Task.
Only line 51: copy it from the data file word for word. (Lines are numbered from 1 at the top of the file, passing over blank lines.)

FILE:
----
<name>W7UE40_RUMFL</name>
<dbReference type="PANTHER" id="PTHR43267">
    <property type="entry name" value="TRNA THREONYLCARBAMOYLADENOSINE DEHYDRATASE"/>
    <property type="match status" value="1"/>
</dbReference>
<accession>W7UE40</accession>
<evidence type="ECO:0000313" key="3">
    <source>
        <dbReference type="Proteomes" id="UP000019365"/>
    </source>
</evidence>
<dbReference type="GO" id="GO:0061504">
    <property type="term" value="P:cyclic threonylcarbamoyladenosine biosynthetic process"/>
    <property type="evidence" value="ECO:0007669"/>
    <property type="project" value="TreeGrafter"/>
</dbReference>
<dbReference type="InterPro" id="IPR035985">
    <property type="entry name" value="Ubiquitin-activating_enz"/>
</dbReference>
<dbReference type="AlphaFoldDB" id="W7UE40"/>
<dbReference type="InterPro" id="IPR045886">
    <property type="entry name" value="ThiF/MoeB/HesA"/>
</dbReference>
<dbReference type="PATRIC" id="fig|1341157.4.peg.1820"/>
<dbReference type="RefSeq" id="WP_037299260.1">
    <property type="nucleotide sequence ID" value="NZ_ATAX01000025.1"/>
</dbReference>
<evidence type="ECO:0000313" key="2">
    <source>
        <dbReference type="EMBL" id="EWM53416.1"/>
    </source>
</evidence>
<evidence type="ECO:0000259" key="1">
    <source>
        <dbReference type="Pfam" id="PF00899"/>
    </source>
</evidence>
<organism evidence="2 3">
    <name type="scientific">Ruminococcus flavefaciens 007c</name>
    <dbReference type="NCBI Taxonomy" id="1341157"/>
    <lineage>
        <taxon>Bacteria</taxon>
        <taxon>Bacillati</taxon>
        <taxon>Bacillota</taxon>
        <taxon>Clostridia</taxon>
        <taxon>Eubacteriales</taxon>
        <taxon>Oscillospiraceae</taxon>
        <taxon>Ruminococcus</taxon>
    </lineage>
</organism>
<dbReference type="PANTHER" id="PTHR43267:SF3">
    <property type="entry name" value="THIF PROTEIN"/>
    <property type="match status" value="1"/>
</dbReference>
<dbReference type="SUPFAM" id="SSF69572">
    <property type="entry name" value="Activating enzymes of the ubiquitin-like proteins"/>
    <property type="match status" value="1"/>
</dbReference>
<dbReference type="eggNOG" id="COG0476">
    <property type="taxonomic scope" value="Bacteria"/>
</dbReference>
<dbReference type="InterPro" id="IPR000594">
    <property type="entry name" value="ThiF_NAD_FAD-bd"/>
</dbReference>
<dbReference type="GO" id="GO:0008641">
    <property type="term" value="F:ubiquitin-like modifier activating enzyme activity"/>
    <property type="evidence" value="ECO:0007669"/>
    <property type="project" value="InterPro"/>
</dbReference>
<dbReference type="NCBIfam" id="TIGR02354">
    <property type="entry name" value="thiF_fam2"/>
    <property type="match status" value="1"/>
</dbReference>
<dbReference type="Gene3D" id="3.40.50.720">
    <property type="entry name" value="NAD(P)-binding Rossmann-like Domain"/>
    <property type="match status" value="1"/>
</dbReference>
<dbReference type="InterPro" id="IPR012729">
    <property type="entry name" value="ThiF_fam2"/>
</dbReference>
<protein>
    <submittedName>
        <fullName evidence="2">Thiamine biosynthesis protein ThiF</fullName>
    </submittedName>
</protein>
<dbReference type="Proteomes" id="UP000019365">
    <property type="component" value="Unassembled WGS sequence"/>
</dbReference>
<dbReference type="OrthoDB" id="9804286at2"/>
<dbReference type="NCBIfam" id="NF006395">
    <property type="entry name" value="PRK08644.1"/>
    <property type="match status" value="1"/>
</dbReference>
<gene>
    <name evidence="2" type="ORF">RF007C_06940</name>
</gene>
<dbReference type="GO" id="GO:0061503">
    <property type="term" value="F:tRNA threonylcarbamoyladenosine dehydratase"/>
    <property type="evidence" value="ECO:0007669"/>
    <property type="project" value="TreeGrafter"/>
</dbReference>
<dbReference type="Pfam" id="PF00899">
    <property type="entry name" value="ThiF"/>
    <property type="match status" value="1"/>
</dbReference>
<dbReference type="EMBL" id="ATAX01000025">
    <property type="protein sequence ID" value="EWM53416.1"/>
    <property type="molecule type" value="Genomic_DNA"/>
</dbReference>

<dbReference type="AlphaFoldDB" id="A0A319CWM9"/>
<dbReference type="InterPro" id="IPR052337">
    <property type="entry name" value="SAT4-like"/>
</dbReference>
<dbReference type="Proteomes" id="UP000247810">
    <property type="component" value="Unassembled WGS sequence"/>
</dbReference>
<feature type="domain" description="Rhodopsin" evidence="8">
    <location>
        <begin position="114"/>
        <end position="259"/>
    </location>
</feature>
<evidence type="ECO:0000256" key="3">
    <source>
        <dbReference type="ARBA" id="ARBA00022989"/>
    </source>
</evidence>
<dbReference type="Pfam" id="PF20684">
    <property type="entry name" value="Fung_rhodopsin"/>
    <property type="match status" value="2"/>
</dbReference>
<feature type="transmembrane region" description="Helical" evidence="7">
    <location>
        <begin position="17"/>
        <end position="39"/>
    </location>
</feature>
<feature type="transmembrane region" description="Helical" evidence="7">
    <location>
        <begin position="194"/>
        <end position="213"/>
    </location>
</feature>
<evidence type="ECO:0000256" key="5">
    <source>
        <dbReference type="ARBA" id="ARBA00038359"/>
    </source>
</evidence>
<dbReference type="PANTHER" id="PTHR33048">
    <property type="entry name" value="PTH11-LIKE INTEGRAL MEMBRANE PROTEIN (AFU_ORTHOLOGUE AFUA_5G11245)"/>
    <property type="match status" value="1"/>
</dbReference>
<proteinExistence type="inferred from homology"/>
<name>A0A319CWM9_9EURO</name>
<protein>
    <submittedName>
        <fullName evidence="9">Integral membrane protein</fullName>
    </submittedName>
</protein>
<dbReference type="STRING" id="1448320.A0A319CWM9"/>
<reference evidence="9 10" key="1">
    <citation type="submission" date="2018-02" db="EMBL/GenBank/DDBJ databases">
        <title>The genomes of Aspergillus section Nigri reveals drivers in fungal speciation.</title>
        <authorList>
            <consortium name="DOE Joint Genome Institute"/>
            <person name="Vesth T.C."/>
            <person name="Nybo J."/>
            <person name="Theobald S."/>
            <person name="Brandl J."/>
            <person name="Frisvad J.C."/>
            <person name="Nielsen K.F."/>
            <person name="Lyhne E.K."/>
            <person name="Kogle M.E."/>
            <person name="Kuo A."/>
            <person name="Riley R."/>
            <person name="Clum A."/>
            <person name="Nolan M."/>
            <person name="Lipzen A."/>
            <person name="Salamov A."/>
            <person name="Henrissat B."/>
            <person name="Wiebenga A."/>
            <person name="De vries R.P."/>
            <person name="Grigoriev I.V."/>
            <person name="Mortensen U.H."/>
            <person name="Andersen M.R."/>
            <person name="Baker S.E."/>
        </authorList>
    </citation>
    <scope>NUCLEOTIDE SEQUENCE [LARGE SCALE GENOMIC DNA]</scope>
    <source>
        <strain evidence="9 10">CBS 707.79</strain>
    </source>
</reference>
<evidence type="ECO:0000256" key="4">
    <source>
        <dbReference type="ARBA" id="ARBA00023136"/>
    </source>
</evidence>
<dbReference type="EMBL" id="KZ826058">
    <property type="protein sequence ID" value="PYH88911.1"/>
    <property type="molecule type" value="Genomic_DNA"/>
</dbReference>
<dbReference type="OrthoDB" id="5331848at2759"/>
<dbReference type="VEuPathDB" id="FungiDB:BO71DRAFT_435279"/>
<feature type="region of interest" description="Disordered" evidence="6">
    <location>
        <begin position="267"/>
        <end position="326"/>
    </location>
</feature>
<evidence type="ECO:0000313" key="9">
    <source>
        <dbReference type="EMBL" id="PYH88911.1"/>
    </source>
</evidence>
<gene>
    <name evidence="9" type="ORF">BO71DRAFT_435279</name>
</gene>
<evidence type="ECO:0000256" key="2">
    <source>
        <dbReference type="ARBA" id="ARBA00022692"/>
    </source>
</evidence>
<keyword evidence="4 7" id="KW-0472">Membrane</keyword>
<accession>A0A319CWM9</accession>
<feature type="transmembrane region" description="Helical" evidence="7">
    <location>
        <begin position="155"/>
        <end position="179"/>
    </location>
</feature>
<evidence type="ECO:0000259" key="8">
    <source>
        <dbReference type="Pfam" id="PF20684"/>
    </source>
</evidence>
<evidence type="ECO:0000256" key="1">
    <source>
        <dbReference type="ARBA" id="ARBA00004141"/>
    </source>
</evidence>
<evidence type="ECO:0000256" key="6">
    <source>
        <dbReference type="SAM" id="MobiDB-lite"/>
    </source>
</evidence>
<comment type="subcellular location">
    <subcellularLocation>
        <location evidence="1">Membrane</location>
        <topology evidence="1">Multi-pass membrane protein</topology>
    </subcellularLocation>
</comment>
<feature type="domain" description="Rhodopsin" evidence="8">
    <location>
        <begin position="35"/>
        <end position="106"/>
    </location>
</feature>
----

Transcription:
<dbReference type="PANTHER" id="PTHR43267:SF3">